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The Umipig~Estalilla Family pages


Home | Maestro | Mamang


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RAMIRO ABELLERA ESTALILLA was born to Maj. Gregorio Edralin Estalilla, and Maria Abellera, a farming family of Spanish descent. His grandparents were Eusebio Estalilla and Paula Edralin of Batac, Ilocos Norte.


There are two versions as to how the family's Spanish line originated.


In one version, his grandfather, was said to have been the illegitimate child of a Spanish Catholic Priest with a local lass in the province of Batac. 


In another version, his mother, Maria Abellera, was a Spanish peninsulares whose family came to the colonies to prospect for farming lands.


In those times, a woman of Maria Abellera's standing was expected to marry into a respectable family, preferably a true Hispaņol. When Maria decided to marry Maj. Gregorio Edralin Estalilla, an indio and a member of the revolutionists, she went against her family's wishes and was therefore promptly disinherited. Her family eventually left to return to Madrid, leaving Maria to her chosen fate.


Gregorio and Maria raised their children as faithful Roman Catholics. When the fires of the Philippines's quest for independence began to spread, and along with it the separatist sentiments of the people against the Spanish friars and the Roman Catholic Church, Ramiro and his siblings joined the Iglesia Filipina Independiente and became participants in the revolution.
Maj. Gregorio Edralin Estalilla was killed at the battle in Malolos, Bulacan in an encounter with the forces of Gen. Douglas McArthur in March of 1899.

The family is related to the Edralin and the Valdez clans,  to Gen. Antonio Luna and to Artemio Ricarte, all of whom are from Batac, Ilocos Norte.   



Ramiro Estalilla studied (1923), at the Minnesota College of Law in Minneapolis, and was a special student (1923) of Military Science and Tactics at Saint Thomas College in Saint Paul, Minnesota. He later served as a 2nd Lieutenant in the U.S. Army during the 2nd World War.


He learned the rudiments of escrima (a Filipino martial art using  wooden sticks as weapons) from his father , and later from his godfather, the radical Priest Father Gregorio Aglipay of Batac, Ilocos Norte. He took bambolia lessons (a variation of escrima) from an escrima master, Don Santiago Toledo (a traveling teacher of arnis) of Dagupan, Pangasinan, and later from the most respected teacher of Kabaroan, Don Mariano Rigonan of Batac, Ilocos Norte.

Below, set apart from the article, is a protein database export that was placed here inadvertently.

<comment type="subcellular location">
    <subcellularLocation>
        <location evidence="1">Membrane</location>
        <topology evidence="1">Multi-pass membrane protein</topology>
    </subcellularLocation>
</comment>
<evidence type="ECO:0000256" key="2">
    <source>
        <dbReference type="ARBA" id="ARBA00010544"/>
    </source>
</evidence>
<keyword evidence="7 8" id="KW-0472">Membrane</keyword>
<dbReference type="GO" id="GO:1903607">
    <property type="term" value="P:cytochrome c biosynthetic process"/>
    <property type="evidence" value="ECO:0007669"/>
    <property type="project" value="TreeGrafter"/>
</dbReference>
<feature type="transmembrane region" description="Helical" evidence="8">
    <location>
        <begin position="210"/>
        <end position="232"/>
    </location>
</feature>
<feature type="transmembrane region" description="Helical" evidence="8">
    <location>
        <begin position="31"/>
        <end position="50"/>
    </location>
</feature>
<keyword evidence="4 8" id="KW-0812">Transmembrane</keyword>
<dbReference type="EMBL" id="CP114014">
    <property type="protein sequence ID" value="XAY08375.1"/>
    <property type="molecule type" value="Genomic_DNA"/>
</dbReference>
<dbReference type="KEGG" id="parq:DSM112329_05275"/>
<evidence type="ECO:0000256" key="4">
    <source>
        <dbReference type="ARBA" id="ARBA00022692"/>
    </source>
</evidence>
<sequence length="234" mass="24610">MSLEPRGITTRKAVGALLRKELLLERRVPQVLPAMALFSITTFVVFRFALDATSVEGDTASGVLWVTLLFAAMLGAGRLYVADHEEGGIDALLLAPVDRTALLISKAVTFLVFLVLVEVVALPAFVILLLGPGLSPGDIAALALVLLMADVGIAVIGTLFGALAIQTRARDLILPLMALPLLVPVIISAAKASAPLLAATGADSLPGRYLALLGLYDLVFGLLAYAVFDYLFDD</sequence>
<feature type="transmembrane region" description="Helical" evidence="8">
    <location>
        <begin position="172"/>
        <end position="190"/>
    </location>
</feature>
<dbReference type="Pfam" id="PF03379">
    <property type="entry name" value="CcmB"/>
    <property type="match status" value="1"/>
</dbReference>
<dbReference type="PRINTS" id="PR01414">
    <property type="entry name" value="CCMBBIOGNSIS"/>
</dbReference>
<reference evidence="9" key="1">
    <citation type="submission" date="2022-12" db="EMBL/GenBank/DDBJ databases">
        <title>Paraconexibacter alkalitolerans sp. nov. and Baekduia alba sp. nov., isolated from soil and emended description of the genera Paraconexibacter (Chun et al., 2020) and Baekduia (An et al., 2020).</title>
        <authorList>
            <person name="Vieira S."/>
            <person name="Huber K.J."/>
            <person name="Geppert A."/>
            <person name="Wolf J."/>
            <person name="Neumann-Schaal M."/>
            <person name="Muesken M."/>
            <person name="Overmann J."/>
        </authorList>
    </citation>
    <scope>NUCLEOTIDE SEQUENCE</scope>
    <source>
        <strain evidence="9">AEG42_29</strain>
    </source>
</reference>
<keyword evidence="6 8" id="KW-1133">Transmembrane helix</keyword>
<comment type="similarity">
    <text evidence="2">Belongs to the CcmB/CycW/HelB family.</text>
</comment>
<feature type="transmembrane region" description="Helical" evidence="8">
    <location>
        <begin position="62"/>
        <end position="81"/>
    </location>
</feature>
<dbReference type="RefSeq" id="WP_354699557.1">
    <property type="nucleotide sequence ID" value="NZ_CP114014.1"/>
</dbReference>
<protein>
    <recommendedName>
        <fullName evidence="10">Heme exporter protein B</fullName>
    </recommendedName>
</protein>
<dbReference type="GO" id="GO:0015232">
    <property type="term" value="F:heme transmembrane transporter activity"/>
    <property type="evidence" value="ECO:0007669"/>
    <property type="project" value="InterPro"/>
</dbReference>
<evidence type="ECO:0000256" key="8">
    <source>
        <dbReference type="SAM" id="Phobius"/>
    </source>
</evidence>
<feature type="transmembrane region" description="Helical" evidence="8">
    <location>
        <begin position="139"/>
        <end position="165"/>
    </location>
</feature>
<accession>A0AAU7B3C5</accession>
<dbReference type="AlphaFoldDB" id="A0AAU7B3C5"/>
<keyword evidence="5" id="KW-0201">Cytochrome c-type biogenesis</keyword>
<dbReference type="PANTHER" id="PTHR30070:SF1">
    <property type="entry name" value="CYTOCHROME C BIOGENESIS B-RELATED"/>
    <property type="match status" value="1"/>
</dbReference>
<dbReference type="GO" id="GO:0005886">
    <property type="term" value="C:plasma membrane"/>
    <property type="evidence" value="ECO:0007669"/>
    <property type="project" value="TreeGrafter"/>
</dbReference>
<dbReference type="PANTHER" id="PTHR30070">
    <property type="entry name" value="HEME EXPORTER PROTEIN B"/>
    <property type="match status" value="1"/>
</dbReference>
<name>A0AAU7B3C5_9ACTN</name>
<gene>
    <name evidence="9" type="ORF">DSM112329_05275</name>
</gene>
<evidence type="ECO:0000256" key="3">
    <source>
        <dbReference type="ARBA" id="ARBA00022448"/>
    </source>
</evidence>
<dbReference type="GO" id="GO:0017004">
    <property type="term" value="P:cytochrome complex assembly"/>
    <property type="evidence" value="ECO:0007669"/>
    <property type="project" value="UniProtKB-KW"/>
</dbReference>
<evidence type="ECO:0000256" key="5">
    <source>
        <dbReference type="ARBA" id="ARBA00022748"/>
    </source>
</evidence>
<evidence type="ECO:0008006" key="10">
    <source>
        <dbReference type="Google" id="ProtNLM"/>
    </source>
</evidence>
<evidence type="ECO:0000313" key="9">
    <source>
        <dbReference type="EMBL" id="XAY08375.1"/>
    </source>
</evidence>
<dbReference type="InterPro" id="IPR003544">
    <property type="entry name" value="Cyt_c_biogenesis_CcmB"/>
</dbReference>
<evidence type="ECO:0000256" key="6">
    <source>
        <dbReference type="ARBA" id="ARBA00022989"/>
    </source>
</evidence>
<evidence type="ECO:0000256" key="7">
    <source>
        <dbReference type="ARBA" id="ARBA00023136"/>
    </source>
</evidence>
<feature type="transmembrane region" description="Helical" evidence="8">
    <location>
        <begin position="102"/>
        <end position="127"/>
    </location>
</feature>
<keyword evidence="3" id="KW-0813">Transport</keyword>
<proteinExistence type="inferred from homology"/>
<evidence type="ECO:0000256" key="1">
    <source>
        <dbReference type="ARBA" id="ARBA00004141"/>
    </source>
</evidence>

He taught his self developed style, Rigonan (a combination of Kabaroan and Bambolia martial arts which he named after his dearest teacher) from 1923 to 1968 to thousand of students both in the Philippines and in the United States.


Papang was already in his seventies when I met him in 1973. I was five years old then. Mamang took me home to Muņoz, Nueva Ecija for the summer.
He was a quiet old man who spent most of his time resting in his room on the first floor of the old house. Mamang and I occupied the second floor with its main room and two bedroom affair.
The second floor was made of sturdy, made-to-last accacia boards that were fitted together nicely, with small spaces in between to allow the woods to expand during the cold months. It also allowed natural ventilation which kept the house cool during the day.
Every night, before I go to bed, I would lie face down on the floor and sneak a peak at what Papang was doing in his room. He had all sorts of weapons in his room. I remember seeing a tabak, a Japanese sword, a gun, and some kamagong sticks. He also had lots of books in his room which he accumulated over the years, and pictures that documented his travels.
Among his prized possession was an old King James Version of the Holy Bible that he used to read by the gasera lamp, every night. Then there was the collection of books on literature which included The Tales of Kenjie, The Arabian Nights, The Adventures of Huckleberry Finn by Mark Twain, a colelction of Mark Twain's short stories, The Little House on the Prairie by Laura Ingalls Wilder, some books in Spanish, and Jose Rizal's Noli Me Tangere and El Filibusterismo, among others.
He gave me a copy of Pepe and Pilar to start me reading.
I was told that it was actually him and Mamang who took care of me from the fifth month and way up to my first birthday.
There was something about Papang that was bigger than life. Every morning I would find him widely awake and seated on his favortie chair, smoking his pipe. In his hand he would have his long wooden walking stick which, as I later found out, doubled as a weapon. He was an expert escrimador, a skill that he learned from his godfather, Fr. Gregorio Aglipay, and which he mastered and taught.
But what was most intriguing of Papang are his chest marks - a series of parallel lines that appeared like old wounds. Roy, my older brother asked him about it. He said he recieved them when he was a teen aged boy sleeping under a cayomito tree. He dreamed that a white person in green clothes and hat appeared to him and implanted enchanted asuge (quick silver) in his chest. The curiously dressed white person told him that it will protect him from all weapons made of metal.
Old stories told about Papang by some family friends narrates how he was once shot at the back but the bullets failed to even scratch his skin. Another tale has one of his enemies attacking him with a bolo which he survived without a wound.
Every old Filipino families have their share of anting-anting (amulet) stories. Ours is no different, afterall.